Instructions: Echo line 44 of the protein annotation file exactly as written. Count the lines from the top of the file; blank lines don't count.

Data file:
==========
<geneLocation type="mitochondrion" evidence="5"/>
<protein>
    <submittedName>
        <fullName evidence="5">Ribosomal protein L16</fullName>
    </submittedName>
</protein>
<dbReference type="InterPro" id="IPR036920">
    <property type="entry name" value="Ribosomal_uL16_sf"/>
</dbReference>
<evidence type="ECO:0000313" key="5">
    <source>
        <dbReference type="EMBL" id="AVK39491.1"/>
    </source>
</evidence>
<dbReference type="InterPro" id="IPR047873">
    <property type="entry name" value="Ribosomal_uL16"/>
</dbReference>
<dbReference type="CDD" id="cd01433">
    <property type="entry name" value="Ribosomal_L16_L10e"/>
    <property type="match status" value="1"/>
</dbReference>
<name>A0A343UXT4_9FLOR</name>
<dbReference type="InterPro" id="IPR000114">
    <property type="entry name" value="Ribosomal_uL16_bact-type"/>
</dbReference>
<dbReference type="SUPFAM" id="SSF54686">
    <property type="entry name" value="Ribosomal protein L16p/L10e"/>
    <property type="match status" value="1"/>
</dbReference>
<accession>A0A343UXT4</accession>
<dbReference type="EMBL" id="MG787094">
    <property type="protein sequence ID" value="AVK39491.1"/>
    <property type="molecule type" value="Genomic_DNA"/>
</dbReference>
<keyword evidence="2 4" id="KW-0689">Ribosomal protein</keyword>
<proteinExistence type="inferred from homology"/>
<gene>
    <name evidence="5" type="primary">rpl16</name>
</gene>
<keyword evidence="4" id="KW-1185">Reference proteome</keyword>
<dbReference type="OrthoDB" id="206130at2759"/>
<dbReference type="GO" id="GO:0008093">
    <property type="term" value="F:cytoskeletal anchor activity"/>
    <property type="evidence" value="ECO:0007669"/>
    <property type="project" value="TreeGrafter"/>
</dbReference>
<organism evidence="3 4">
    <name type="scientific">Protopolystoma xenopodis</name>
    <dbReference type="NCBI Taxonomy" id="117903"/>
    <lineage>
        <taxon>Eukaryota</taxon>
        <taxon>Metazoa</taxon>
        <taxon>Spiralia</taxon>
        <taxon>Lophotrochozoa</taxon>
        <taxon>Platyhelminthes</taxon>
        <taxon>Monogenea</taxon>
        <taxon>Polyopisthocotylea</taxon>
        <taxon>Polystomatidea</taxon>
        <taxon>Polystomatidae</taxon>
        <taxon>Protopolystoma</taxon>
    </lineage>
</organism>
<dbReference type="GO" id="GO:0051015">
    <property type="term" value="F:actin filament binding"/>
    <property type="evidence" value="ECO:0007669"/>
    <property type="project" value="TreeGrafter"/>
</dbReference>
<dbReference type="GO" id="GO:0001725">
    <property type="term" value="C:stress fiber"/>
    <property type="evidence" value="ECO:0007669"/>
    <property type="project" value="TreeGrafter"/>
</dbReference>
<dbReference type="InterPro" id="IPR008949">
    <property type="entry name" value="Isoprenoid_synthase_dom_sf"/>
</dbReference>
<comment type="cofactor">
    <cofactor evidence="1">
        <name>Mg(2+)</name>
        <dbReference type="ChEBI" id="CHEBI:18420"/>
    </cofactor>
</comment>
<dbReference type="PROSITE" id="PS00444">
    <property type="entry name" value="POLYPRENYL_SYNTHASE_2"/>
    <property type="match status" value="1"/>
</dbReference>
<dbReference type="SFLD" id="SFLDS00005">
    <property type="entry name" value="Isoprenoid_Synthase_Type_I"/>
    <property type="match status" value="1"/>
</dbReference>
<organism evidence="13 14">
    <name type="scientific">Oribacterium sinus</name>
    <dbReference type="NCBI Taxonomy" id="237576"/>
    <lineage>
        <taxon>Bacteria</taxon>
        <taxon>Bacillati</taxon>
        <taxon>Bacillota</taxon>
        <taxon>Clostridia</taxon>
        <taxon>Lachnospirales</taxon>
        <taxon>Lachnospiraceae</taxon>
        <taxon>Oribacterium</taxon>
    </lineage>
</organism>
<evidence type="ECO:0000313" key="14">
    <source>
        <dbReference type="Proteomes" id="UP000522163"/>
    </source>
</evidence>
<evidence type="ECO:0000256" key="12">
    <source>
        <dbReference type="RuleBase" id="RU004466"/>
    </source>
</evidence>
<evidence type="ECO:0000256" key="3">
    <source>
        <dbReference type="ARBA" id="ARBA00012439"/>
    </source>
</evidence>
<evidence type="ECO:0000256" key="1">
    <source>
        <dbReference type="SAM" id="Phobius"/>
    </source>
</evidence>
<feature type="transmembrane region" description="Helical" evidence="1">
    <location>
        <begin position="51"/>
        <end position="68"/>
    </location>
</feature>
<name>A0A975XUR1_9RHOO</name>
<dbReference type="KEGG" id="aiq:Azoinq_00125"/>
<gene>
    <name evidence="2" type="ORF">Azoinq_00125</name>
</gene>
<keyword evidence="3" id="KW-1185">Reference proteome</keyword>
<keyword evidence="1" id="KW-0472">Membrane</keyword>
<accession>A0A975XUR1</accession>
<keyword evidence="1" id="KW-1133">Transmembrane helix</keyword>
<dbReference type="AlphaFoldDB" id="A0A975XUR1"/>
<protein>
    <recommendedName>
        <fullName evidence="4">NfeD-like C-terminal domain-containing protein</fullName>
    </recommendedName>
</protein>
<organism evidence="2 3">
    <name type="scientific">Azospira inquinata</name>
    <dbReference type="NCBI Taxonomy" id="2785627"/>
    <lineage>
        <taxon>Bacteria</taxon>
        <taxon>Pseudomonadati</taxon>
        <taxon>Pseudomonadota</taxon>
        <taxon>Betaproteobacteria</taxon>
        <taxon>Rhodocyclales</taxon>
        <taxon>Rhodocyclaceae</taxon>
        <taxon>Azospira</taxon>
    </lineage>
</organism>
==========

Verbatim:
    <property type="evidence" value="ECO:0007669"/>